Dutch-Oven Pot Roast
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tablespoons Muir Glen™ organic tomato paste (from 6-oz can)
tablespoon packed brown sugar
cup Progresso™ beef flavored broth (from 32-oz carton)
2- to 3-lb boneless beef chuck roast, trimmed and cut into 2- to 3-inch pieces
tablespoon Montreal steak grill seasoning
tablespoons vegetable oil
medium onion, thinly sliced (2 cups)
unpeeled baby red potatoes (1 1/2 lb)
medium carrots, peeled and cut in 1 1/2-inch pieces
tablespoon chopped fresh Italian (flat-leaf) parsley
teaspoon chopped fresh thyme leaves
In large bowl, mix tomato paste, soy sauce and brown sugar. Stir in broth; set aside.
Rub beef with grill seasoning and salt. In 5-quart Dutch oven, heat 1 tablespoon of the oil over medium-high heat. Cook beef in oil 2 to 3 minutes on four sides or until browned. Transfer beef to plate. Add remaining 1 tablespoon oil, then add onion. Cook 2 to 3 minutes, stirring constantly, until softened. Add potatoes, carrots and beef.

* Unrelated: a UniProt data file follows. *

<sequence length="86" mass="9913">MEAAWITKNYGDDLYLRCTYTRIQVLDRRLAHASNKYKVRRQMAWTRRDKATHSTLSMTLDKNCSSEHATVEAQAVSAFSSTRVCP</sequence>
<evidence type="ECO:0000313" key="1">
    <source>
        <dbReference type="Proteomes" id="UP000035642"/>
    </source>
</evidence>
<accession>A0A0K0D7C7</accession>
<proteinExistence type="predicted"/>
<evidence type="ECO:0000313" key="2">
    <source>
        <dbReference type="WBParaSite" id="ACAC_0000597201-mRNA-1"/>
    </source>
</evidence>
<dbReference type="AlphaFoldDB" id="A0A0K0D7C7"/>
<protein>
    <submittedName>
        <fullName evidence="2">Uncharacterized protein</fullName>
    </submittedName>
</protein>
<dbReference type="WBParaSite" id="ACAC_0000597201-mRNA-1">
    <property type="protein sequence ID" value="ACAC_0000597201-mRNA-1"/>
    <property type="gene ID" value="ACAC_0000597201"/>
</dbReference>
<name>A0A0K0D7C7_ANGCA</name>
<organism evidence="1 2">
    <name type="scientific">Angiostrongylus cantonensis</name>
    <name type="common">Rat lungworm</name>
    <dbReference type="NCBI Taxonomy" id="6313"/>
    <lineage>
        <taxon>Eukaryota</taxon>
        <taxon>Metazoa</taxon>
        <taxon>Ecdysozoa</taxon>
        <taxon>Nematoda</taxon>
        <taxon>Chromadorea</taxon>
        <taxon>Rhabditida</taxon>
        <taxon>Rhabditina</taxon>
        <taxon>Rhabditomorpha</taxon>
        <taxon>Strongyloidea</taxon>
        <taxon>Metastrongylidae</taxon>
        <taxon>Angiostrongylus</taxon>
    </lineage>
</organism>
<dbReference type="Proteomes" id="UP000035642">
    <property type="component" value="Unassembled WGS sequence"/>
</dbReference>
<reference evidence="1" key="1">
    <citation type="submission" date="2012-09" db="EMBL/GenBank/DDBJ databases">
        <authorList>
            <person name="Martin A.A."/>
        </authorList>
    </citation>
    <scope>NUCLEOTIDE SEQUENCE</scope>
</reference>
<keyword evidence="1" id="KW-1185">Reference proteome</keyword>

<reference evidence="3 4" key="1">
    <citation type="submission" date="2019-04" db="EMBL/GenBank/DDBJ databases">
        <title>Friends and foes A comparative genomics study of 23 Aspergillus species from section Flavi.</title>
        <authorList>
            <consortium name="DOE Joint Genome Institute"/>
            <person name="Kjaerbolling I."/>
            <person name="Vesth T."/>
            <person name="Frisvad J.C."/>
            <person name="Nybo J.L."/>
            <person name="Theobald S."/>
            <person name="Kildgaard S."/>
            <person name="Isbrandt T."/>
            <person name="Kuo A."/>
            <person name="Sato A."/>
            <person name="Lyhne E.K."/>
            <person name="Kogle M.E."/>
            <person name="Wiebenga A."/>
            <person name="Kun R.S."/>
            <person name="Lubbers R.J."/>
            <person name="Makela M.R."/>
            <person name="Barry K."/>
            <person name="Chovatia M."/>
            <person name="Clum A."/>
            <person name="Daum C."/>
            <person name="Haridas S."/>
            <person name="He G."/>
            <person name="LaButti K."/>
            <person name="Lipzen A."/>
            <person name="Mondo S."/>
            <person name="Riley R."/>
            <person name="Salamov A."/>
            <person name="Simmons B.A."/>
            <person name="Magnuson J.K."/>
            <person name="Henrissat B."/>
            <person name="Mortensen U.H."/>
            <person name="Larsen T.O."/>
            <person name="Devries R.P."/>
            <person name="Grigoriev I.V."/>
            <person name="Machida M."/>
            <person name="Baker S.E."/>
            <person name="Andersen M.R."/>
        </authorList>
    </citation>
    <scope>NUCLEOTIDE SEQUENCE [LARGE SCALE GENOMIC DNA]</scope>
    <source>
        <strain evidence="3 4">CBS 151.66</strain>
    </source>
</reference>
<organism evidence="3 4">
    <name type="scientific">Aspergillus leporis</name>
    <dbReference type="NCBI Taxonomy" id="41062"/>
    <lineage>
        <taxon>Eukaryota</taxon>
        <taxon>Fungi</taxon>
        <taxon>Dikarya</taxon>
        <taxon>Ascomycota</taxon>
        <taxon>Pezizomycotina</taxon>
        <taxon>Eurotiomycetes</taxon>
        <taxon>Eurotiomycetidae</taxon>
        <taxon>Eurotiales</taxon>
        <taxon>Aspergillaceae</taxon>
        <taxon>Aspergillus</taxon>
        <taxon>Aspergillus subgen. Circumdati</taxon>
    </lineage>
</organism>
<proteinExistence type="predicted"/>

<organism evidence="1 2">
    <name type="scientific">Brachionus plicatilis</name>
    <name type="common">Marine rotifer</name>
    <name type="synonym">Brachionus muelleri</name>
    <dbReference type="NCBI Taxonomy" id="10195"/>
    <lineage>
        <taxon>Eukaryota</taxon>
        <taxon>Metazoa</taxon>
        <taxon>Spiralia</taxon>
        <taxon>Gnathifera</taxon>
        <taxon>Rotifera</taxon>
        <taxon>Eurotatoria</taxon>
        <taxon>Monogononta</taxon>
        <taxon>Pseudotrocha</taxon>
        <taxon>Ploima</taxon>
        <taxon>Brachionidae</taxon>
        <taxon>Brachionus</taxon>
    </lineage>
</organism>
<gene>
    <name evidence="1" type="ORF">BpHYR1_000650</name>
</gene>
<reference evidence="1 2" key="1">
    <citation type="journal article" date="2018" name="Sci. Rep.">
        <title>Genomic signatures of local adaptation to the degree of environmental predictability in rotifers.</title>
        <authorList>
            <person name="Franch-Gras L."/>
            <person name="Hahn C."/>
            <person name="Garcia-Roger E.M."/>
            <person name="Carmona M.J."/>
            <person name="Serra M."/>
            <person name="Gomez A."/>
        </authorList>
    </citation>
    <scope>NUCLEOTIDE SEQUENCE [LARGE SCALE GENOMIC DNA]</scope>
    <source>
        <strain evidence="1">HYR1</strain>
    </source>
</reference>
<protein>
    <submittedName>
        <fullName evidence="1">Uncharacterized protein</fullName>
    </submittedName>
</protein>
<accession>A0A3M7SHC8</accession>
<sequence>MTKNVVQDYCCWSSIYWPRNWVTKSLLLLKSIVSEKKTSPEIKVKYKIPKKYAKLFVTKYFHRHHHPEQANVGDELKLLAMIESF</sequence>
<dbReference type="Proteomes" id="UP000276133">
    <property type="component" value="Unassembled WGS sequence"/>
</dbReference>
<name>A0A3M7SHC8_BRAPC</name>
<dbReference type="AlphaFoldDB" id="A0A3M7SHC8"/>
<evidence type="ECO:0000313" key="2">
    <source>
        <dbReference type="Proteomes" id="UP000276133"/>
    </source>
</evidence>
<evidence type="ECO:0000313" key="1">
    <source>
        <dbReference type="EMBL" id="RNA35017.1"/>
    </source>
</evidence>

Pour broth mixture over beef mixture. Heat to boiling. Cover; reduce heat to medium-low. Simmer 1 hour to 1 hour 30 minutes or until potatoes are tender. Remove potatoes to plate; cover tightly with foil. Increase heat to medium-high; uncover Dutch oven. Cook 8 to 12 minutes, stirring frequently, until sauce thickens.
Serve beef with potatoes, carrots and sauce. Top with parsley and thyme.
- Two- to three-inch fingerling potatoes make a fun substitute for the baby red potatoes.
Serving Size: 1 Serving
- Calories from Fat
% Daily Value
- Total Fat
- Saturated Fat
- Trans Fat
- Total Carbohydrate
- Dietary Fiber
- Vitamin A
- Vitamin C
1 Starch; 0 Fruit; 1 Other Carbohydrate; 0 Skim Milk; 0 Low-Fat Milk; 0 Milk; 1/2 Vegetable; 0 Very Lean Meat; 4 Lean Meat; 0 High-Fat Meat; 1 1/2 Fat;
*Percent Daily Values are based on a 2,000 calorie diet.
More About This Recipe
- Whether or not searing the meat before slow cooking is a necessary step has been a long-standing debate, and while it may not be necessary, it’s definitely worth the extra effort. No matter where you stand on the issue, there is an undeniable savory flavor that comes from searing your meat before slow cooking. Try it once and we promise you’ll never be tempted to overlook this additional step ever again, whether you’re making pot roast, beef stew or any other Dutch Oven recipe.